Photo Credit: Steve Wampler
There’s only two ways you can make money out of something; margin or volume. It’s very rare to be able to sell something that has high margin and at great volume. It’s almost always an extreme on either end, and it applies to everything.
Let’s take Google AdSense as an example, we all know that the high earners come from two categories:
- Owner of a single (or a few) high paying keywords niche
- Owner of multiple (some even own thousands) generic low paying niches
And you can drill this down even further into two categories:
- Single (or a few) high traffic web sites
- Multiple (tens or hundreds) low traffic sites
And as much as it is annoyingly painful to see a few hundred “Get rich with AdSense” ebooks, online courses and miscellaneous crapware on the topic; they all preach the same thing: Go for margin or volume. And if it’s such an easy thing to do, everybody would be AdSense millionaires now, and Google would be close to non-existence.
But what’s the reality?
This applies to practically any business out there; you go for margin or volume. Not both.
Let’s take my case. I run an IT solutions company… effectively by myself; and I don’t want to hire people, especially in this economic climate. So obviously time is an expensive resource for me. At any one time, I can only focus effectively on one project. Multitasking? Sure… but still, being human I can only do one thing at a time.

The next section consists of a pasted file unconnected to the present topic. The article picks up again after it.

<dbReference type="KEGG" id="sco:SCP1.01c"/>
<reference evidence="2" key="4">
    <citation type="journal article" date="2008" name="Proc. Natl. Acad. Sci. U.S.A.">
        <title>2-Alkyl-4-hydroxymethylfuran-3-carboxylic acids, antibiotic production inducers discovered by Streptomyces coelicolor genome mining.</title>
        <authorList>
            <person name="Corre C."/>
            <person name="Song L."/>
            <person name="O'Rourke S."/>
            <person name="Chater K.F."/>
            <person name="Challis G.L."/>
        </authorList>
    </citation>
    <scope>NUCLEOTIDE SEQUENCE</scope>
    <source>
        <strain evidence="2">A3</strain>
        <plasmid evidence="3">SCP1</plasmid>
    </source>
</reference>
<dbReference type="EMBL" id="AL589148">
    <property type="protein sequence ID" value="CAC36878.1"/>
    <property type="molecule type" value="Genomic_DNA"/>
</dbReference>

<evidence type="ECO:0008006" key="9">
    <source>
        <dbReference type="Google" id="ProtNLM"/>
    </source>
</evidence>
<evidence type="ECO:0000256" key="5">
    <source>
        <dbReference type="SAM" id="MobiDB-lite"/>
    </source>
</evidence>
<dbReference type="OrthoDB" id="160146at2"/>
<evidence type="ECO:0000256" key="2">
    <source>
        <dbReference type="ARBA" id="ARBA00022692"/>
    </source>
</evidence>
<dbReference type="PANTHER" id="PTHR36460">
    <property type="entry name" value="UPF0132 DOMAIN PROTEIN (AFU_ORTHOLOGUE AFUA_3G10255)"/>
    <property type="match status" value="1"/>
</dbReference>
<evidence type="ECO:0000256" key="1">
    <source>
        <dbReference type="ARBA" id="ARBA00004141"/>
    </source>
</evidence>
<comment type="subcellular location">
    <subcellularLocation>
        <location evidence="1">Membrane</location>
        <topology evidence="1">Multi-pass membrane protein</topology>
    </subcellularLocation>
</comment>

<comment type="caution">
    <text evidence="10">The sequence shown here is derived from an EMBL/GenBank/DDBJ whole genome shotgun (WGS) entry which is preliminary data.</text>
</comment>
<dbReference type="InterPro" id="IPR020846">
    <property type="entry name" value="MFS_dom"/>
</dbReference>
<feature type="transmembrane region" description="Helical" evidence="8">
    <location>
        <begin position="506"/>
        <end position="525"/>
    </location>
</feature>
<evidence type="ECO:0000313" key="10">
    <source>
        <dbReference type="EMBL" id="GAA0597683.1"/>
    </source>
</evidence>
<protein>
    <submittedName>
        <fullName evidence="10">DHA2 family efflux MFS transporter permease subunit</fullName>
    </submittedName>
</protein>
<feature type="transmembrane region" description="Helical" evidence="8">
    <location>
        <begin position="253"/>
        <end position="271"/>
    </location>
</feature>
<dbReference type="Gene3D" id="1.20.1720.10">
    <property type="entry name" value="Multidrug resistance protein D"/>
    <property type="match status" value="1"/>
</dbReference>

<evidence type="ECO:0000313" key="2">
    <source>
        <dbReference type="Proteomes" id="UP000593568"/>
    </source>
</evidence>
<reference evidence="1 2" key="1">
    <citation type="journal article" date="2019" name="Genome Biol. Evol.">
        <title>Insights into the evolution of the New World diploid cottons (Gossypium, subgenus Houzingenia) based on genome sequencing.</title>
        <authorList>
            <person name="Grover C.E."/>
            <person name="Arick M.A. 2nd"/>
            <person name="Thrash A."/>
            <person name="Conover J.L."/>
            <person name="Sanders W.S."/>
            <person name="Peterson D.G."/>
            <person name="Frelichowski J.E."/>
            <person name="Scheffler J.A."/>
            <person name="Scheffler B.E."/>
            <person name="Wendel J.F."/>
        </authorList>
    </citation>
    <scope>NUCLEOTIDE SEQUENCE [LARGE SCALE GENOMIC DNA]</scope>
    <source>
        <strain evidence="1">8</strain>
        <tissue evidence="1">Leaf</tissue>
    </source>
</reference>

So in my scenario, it is glaringly obvious; go for margin! Take only projects where the returns can fund my lifestyle the longest. Ultimately, I spend most of my time on a single project until completion.
Upon completion, the revenues from this project give me some leeway until I secure the next undertaking without my family starving to death.
Is this lifestyle better than being permanently employed? My answer is “yes”. Even without the blanket of “financial security” of having guaranteed monthly income, it gives me almost full control of my time. This won’t be the case if I continued as an employee with restrictions like “working hours” and “being at the office”.
Of course, some restrictions are global; like deadlines and costs. Nevertheless, I still think working for yourself (or freelancing) is better in the long run.
In the end, it’s a question of willingness and where your priorities are.